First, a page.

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General Dentistry

Sugar Addiction and Your Teeth

By November 28, 2016No Comments

Sugar Addiction and Your Teeth

Sugar is one of the most disastrous substances that can come into contact with your teeth. Although a slice of cake once in a while is not going to damage too much, some people suffer from a genuine addiction to sweet snacks. For the well-being of your dental health, it is vital to cut back on sugary treats when you can so that you can have healthy oral structures.

Can You Really Get Addicted?

When most people hear the term “addiction,” their first thoughts turn toward drugs and alcohol. However, people can get addicted to almost anything, and that includes sugary treats such as candy and soda. The substance can truly alter your brain chemistry to the point where you actively seek out sugar on a daily basis and have trouble functioning without it. If you are concerned you are eating too much junk food, then you need to take proper steps to wean yourself off the substance.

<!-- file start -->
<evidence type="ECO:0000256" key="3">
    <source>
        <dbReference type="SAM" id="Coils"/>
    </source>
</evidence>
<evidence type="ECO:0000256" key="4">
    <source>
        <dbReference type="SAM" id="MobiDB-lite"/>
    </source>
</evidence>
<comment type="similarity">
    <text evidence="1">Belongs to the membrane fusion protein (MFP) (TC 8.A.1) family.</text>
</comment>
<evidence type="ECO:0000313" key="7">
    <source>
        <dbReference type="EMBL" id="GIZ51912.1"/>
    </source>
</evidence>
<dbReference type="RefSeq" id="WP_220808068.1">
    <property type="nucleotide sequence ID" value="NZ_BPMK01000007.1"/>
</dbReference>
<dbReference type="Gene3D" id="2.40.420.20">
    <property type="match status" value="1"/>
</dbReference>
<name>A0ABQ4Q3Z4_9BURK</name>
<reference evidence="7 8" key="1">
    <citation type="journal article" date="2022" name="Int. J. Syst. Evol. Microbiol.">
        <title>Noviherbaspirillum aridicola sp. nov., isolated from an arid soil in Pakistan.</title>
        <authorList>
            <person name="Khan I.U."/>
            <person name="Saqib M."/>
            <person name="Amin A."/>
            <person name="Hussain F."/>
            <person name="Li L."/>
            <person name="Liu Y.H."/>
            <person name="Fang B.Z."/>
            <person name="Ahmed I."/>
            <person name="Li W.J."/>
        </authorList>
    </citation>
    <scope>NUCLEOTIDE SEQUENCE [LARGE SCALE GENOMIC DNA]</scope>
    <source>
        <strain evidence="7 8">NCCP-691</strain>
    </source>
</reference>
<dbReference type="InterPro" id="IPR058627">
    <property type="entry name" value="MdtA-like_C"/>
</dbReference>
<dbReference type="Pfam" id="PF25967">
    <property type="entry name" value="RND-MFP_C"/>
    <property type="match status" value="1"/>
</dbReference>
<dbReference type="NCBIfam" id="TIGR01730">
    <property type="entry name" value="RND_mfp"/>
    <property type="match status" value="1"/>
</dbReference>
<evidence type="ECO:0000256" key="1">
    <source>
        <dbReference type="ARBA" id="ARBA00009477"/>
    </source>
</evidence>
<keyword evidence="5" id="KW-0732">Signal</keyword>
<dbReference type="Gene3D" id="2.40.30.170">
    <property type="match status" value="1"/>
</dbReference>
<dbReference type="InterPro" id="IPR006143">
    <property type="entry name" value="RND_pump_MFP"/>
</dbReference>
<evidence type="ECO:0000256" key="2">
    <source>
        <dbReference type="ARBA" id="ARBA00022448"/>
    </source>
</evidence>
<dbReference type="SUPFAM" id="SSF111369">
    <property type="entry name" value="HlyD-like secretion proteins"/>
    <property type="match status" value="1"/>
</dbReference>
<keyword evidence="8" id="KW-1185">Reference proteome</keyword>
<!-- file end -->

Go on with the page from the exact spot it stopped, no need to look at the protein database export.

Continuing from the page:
How Does It Affect Oral Health?

A study performed by Public Health England showed that if the general population reduced its intake of sugary snacks by just five percent, then six million teeth could be saved. The reason is that this material aids in the development of cavities. Bacteria eat the sugary residue left behind on your oral structures, allowing them to grow exponentially.

How Can Intake Be Reduced?

It might seem difficult to lower the amount of sugary substances you eat because the substance seems to be added to virtually everything. Fortunately, there are some tips.

• Eat more “real” food, so you feel less hungry.
• Eat fruits as an alternative to sweets.
• Drink plenty of water throughout the day.
• Read nutrition labels, so you know exactly what you are eating.

Cavities can quickly escalate into far more dangerous oral health problems, so it is best to avoid them at all costs. Make eating less sugar a priority, and your teeth will definitely thank you.

Contact The Center City Dentist Today For Your Dental Cleaning

For more information and to develop a treatment plan for you, consult with us today! Call us now (215) 567-2666.